I was quite the little pack rat when I was a kid. We lived in the same house for my whole childhood, then moved a couple of blocks up the street. I collected and scavenged and saved mementos. When I was in my 20s I moved to Japan for a year and never came back. I took one suitcase (grudgingly – I needed much more space, but the rules is the rules, or so I thought). When I moved from Japan to the U.S. four years later two suitcases didn’t even come close to fitting my stuff. Now, of course, I have a small houseful of stuff… and I’m eventually going to move around the world again. Is that why mastering my “stuff” sometimes feel like my life’s work?
Method 1: Re-organizing, also known as “churning”
This goes two different ways for me.
Sometimes I just have the urge to take everything out of the place where I have it stored and put it back a different way that works better. I think about all the things I might need the stuff for, how I’m going to use it in the future, how this system is going to be better. Everything goes back, in the old place or a new place, and I feel better. I might even be inspired to start doing some crafts or plan a new project.
Other times I pull everything out, hoping to de-clutter, but instead I get bogged down in guilt and shame and inertia. I think about how stupid I was to buy this stuff, how I could never get rid of it because someone else will criticize or be upset. I get completely overwhelmed by all the problems I have to fix, and everything goes back where it came from (sooner or later) and I feel bad.
Method 2: Basic de-cluttering:
I look around and notice or remember things I have that I haven’t used for a long time. I ask myself what they mean to me, why I think I am keeping them. I ask myself if I know someone who could make better use of them, who could be happy to have them. I notice that some things I “love” out of habit – that is, I have a strong memory of loving them, but now they are not so special.
I ask myself if the things I own are beautiful, useful, necessary, or delightful. If they make me feel bad and they don’t serve an important purpose I put them in the recycle pile.
The recycle pile is divided into stuff to donate at St Vinnie’s, stuff to redistribute at work, stuff I know a good recipient for, and stuff I need to figure out a way to get rid of (usually it needs to go in the trash, but I hate to trash anything). Sometimes I get bogged down with finding the “right” way to get rid of things.
Looking at my stuff often makes me like it more, even if I haven’t noticed it or used it in ages. It brings up a lot of emotion and memory. Sometimes I decide to keep things, but I decide to give them more importance in my life, or commit to using them. And sometimes I do.
Method 3: Clean slate de-cluttering, or getting serious:
This is the way to really reduce your stuff. It’s hard though. It’s what you do when you move across the world (especially when you’re young and poor), but maybe we should all try it now and then, because it breaks through clutter-blindness and habit.
You start with nothing – an empty suitcase or an empty room (or even an empty drawer). You decide what you need, what you should have, what you really value. You ask yourself what you would re-buy if you lost everything in a disaster. You don’t look at each item and think about whether to keep it (try it and you’ll see why). You say to yourself, if I’m starting my wardrobe from scratch I will need a two dresses, pair of jeans, lots of underwear, and enough t-shirts to last a week, and that’s what you put away. Sometimes you even get to buy something new, like when I realized I didn’t need-want any of my old non-stick pans any more, but I did need a steel wok to stir fry in. It’s better to go and buy the one thing you need rather than keeping 5 things that don’t quite work.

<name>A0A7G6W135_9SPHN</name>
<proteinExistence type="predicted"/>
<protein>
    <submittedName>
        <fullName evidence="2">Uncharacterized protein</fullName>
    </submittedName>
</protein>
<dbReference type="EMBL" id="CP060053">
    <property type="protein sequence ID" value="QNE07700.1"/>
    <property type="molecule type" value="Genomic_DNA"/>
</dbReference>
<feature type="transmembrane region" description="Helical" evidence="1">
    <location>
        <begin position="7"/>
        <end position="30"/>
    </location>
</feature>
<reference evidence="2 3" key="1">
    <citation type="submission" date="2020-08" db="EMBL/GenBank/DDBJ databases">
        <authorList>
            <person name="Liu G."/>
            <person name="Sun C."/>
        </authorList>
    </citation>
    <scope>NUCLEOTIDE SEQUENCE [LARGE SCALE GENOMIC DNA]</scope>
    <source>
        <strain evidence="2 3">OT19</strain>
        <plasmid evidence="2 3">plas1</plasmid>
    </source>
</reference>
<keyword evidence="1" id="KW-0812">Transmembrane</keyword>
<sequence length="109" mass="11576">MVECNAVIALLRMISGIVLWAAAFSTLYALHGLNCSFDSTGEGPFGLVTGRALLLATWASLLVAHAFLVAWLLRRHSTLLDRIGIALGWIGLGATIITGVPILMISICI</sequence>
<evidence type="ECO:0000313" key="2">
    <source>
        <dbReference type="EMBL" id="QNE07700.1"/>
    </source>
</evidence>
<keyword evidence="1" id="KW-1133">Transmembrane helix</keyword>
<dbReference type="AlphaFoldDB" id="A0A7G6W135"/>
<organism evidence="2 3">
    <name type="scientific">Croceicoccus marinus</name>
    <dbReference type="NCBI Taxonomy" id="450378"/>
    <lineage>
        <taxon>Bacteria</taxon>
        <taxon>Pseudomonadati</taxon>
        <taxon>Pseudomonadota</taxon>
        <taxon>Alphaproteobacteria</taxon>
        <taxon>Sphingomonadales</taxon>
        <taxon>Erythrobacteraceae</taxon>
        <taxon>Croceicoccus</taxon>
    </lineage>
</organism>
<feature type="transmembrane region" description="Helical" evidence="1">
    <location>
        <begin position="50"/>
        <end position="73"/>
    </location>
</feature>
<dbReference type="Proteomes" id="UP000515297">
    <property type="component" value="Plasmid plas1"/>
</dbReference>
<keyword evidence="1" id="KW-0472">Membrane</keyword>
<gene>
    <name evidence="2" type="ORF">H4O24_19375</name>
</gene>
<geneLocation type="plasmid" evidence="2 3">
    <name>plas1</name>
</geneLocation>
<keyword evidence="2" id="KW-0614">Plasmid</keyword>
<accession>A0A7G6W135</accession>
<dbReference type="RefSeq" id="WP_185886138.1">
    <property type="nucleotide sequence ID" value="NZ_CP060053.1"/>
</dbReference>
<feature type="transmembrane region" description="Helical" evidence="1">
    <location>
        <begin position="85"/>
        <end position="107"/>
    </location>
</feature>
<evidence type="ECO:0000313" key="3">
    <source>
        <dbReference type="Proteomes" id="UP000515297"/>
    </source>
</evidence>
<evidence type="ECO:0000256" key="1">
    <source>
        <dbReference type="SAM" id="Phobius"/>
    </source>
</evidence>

When you’re done you’re left with a pile of stuff to get rid of – all the things that weren’t on the list of “what I really need and want”… and that’s when it gets scary…
If you’re hardcore you toss that unloved stuff right away. If you’re nervous you put it in a box and hide it and when you find that you haven’t missed it at all a month later, then you toss it. If you’re chicken, or you really don’t want to de-clutter, you start looking at everything lovingly and justify why you should keep it (and thereby transform the process into churning).
There’s a lot of process in between. One day I spent time writing down why I loved a certain pair of boots, how they reminded me of a time in my life that has passed, how I finally found them (when I didn’t need them anymore), and how uncomfortable they were to wear. After I wrote it all down I saw what I was doing clearly, and the boots were easier to get rid of. Taking pictures sometimes helps.
I have given up on dreams I thought I wanted to live (but really only wanted to dream, or buy). I have given away things I love, knowing that someone else loves them more (or just for practice, knowing that you can’t keep anything forever). I have accepted that I can’t fix what’s broken, and holding on to the pieces only breaks my heart over and over again…
Letting stuff go gets easier with practice.
(Holding on gets stronger with practice too)